As for the game itself, with a final score of 3-2 you might assume it was a bit of a thriller. In truth, apart from the excellent strikes from van Bronckhorst, Forlan and Pereira and the frantic last period of time added on, it was far from a classic. For the most part it was a niggly, nervy and generally uninspiring game; dominated by defences and lacking in attacking ideas. It was a World Cup Semi Final, so perhaps I was expecting too much. Certainly the hordes of Dutch fans won’t care how they got through.
Later today we have the all European Semi Final as Deutschland take on España tonight. Really am left wondering how this will go. Can Germany continue to blast another team away on the counter attack? Will Spain finally produce a performance that the “names” in their line-up warrants? As my attempts at predictions have been poor, I’ll turn to my namesake the psychic octopus Paul who has backed Germany all the way so far, but has gone for Spain tonight.
On a more note serious, I’d like to dedicate this piece today to friends in London caught up in the bombings 5 years ago.
The Netherlands and Uruguay take centre stage later today as the first Semi Final kicks-off place in Cape Town. There will be many people hoping that Uruguay come unstuck after the “Saurez slap” kept out Ghana in the Quarter Final. If the karma that followed the French into this tournament befalls Uruguay, they’ll be back on the plane to Montevideo come Tuesday evening.
The Dutch team that reached both the 1974 and 1978 World Cup Finals is best remembered for “Total” football, which was pleasing on the eye, but didn’t win them the trophy on either occasion. Whilst the 2010 team doesn’t play with the flair of the 70’s era, they have a determination and organization that has served them well in the tournament and does have class in players such as Kuyt, Van Persie, Sneijder, Robben, Huntelaar and Van der Vaart. It would also set up the possibility of the Dutch meeting Germany in the Final. Whilst we English reach boiling point at the thought of any game against the Germans, they on the other hand see the game against the Netherlands as providing their greatest rivalry. Perhaps that is why the world was treated to the spitting-fest between Frank Rijkaard and Rudi Voller at Italia ’90. Now doesn’t that whet the appetite for a spectacular Final…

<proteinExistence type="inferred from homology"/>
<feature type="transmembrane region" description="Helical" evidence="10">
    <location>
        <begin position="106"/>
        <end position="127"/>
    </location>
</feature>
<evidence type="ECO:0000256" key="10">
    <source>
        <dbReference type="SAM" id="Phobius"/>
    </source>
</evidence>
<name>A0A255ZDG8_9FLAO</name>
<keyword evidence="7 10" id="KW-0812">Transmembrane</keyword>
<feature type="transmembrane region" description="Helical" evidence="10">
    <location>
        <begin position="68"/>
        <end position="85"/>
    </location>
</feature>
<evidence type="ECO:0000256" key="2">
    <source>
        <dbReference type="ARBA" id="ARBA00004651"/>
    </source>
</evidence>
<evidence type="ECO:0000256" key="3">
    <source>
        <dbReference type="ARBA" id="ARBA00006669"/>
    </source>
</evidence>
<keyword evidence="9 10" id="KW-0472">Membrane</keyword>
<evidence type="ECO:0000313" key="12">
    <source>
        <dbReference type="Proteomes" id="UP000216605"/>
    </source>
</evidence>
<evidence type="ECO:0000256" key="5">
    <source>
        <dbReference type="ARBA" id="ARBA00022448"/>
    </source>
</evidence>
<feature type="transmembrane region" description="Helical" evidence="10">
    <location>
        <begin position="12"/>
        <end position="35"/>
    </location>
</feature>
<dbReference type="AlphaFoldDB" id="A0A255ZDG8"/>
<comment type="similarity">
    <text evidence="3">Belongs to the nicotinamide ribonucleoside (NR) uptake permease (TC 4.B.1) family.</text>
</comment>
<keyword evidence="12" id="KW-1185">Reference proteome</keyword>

Any World Cup or indeed major international championship is a strange time for the coach or manager of the participating teams. Some are brought in just for that competition, others resign as soon as their team is knocked out, some wait for their football federation or associations to sack them. We’ve seen coaches who hold their hand up and accept the blame for their teams exit, some who hide behind other “factors” to explain their teams demise. As in life some men are more honourable than others.
When England were knocked out there was the usual outcry in the media and amongst the public about whether Mr Capello should stay or go. What we got was a rather curious situation. Mr “my players is tired” Capello said he wanted to meet with the FA to ensure he had the backing of the ruling body. In return he got a, “you’ll have to wait two weeks” for the FA decision. Now I was never great at maths, but when I went to school, two weeks was 14 days, I’ll even be cocky and say 10 days for a working week. So after 4 days we get the FA saying, don’t panic, Fabio you are the best man for the job, carry on till 2012. Did this have anything to do with Hodgson moving to take the Liverpool job? Now as each day passes, polite noises about how Mr Capello is the right man continue to trickle out from administrators, journalists and players.